Things are looking up at Cedar Street Bridge
It has been nearly two years since Sandpoint’s Cedar Street Bridge was forced to close temporarily, and since then it seemed the popular shopping venue would never recover.
Home to this town’s Coldwater Creek retail store until nearly five years ago, the Bridge was always a favorite of both local citizens and visitors.
When Coldwater Creek moved, several other shops opened up in the popular location. But the retailers who occupied the Bridge just two years ago were forced to close or move due to extensive water damage that occurred from a frozen main sewer line and leaks from a fire sprinkler system. The damage not only to the building but also to the economic status of its tenants was devastating, since it all came at the height of the 2008 holiday shopping season.
“Those were dark times for the Bridge,” said John Gillham, who along with Jeff Bond owns Cedar Street Bridge. “All the water lines were in the north wall, which was unprotected. But we’ve put all brand new water lines on the interior.”
The Bridge has reopened, but the shops occupying the 16,000-square-foot space have been sparse at best.
But all that is about to change.
According to Gillham, he and Bond have turned the property into commercial condominiums, which will allow them to sell parts of the building to business owners. He says they are receiving a lot of calls from business owners interested in a lease with an option to buy: an ideal situation for those seeking to purchase retail space.
“The mortgage payment comes out to be less than the going rental rate,” said Gillham.
One store taking advantage of what the Bridge has to offer is MeadowBrook Home and Gift – an upscale furniture store that also has an extensive selection of home décor and gifts. Eric Blomdahl and Angie Obie opened the store a few blocks from the Cedar Street Bridge over five years ago.
“We really noticed the energy and activity on First Avenue,” said Blomdahl. “It’s undeniable.”
But it wasn’t until the construction of the byway – which will divert some traffic from the downtown area, making it even more pedestrian friendly – that they started to seriously consider the potential of First Avenue not only for their business but others as well.
And when tourists visited their store, there were many questions about the future of the Cedar Street Bridge.
“The Bridge is the iconic building in North Idaho,” said Blomdahl, adding that in nearly every picture of Sandpoint there is either a photo of the bridge or of Schweitzer Mountain. “They are the centerpieces.”
Long before Bond and Gillham purchased the structure, the Bridge was converted into an indoor marketplace by a local entrepreneur who modeled his idea after the Ponte Vecchio in Florence, Italy. Spanning 400 feet across Sand Creek near Lake Pend Oreille, the bridge is built with massive tamarack logs and solar windows.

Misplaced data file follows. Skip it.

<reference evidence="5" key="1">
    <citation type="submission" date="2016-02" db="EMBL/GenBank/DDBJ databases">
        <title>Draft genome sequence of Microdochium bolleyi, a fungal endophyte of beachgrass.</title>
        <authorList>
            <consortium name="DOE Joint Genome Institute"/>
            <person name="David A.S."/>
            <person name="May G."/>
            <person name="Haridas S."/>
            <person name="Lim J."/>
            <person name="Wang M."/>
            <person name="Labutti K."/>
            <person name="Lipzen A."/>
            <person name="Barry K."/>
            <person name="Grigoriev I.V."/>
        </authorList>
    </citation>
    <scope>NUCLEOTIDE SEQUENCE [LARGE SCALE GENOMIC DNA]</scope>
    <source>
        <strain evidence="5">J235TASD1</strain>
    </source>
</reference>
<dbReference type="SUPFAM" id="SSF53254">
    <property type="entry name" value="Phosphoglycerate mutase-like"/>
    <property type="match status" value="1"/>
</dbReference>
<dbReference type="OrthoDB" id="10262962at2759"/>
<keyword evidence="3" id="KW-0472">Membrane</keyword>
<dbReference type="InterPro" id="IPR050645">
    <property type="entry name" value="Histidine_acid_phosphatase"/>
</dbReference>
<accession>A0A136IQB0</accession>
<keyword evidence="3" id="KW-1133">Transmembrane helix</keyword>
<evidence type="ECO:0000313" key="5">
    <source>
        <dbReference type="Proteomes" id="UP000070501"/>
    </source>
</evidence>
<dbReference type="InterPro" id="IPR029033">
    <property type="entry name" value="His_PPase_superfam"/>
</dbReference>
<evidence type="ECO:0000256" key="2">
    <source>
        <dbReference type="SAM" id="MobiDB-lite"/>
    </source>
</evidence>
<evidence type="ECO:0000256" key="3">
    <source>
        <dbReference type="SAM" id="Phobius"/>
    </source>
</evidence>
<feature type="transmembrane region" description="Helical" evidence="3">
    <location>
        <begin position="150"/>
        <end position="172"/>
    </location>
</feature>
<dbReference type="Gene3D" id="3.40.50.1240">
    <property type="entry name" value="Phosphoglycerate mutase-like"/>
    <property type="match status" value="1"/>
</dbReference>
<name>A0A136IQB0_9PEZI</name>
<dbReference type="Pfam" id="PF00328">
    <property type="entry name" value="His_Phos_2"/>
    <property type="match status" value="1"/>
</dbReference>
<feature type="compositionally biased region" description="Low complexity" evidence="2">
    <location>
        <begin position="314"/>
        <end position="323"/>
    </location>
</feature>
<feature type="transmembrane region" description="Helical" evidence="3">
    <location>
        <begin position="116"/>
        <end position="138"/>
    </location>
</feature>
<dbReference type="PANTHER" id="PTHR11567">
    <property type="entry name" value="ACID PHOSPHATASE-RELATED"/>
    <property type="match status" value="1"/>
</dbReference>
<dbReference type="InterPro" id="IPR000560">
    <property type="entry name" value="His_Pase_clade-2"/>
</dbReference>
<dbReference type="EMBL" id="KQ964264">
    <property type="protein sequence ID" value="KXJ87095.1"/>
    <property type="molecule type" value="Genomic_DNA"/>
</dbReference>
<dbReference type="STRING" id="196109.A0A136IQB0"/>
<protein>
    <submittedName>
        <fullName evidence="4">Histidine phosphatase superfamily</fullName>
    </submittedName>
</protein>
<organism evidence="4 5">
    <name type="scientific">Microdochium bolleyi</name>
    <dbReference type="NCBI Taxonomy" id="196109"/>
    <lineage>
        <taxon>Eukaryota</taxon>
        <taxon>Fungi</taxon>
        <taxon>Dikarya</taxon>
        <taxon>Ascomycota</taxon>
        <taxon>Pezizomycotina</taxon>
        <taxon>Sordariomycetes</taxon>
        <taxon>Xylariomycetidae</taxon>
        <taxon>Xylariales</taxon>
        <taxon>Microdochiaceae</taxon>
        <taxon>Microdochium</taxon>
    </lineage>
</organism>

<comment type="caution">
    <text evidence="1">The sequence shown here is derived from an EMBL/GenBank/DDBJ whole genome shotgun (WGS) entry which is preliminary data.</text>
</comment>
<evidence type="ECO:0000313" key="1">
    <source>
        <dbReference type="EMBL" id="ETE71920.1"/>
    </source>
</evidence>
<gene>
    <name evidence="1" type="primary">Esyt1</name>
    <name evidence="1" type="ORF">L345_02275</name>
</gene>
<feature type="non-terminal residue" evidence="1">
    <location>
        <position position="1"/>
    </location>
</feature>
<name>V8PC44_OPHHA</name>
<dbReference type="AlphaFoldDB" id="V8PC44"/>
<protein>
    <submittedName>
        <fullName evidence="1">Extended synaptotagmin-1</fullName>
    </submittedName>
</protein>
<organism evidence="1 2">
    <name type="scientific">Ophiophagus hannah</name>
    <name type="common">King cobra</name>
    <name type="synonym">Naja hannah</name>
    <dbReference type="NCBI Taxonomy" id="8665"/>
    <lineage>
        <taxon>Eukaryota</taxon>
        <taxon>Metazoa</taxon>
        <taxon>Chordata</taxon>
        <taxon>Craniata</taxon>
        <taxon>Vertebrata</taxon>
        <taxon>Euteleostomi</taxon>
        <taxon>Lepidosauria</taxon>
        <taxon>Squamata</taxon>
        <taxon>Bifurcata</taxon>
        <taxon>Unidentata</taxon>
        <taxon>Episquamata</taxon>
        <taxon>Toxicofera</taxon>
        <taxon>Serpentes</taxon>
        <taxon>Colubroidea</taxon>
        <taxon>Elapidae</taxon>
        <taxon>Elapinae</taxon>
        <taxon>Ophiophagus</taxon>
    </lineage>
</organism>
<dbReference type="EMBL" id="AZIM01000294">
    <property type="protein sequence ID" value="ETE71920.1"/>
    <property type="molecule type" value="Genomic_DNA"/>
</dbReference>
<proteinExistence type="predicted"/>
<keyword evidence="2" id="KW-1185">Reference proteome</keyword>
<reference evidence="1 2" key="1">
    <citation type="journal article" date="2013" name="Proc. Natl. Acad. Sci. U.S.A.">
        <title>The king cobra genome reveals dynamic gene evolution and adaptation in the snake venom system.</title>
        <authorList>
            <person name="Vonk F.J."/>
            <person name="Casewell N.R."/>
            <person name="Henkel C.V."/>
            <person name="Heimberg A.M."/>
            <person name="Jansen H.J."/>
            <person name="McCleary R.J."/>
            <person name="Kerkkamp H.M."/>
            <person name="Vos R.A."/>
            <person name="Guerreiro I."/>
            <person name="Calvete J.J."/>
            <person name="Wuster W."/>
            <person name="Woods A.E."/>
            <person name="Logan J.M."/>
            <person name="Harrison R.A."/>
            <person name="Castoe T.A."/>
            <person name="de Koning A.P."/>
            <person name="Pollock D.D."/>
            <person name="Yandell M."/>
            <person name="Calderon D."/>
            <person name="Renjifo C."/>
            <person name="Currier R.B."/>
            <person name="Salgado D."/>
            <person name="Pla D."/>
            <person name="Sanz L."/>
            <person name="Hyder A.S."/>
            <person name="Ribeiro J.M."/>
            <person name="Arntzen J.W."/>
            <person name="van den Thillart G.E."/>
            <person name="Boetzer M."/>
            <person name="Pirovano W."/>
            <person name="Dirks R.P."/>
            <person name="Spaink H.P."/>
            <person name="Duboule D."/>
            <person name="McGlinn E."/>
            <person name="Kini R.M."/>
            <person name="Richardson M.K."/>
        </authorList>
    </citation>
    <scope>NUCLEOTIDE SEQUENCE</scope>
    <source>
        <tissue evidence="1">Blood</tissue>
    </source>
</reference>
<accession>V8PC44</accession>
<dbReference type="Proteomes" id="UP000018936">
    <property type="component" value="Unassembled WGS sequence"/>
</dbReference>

Blomdahl said he believes the architecture of the building is the major draw.
So last April the couple started researching and found that the renovations that owners Bond and Gillham have done to the property have made it an investment they could not pass up.
“It’s like a brand new structure,” said Blomdahl.
After much designing and planning, MeadowBrook will finally move into the Cedar Street Bridge on Friday, taking over 4,000 square feet of the first floor. And they hope others will follow.
They would like to see a nice restaurant and wine bar move in, as well as possibly an upscale toy store, clothing shop or bookstore.
According to Blomdahl, the owner of an art gallery that occupies a portion of the second floor has been fundraising for a $50,000 indoor playground, with the space being donated by Gillham and Bond.
Although they are moving, Blomdahl said he and Obie have chosen to continue their lease at their current location for another year.
Blomdahl said he will include window displays at his former location including directions to the store’s new location.
“I don’t like to leave holes in the downtown,” said Blomdahl, referring to stores that have either closed or moved.
Currently the Bridge has an art gallery, a small cafe that serves paninis, gelato and lattes, a market with about 10 different vendors and a store called Uniquely Sandpoint.
But after MeadowBrook moves in, both Blomdahl and Gillham say others are sure to follow.
“It looks like we’re coming back to life,” said Gillham.
And Blomdahl couldn’t be happier.
“It’s an unbelievable asset to the community,” said Blomdahl. “We are hoping to produce a snowball effect. Hopefully people from Spokane and Coeur d’Alene will make it a destination shopping place.”
Contact correspondent Patty Hutchens by e-mail at pattyhutchens@ yahoo.com.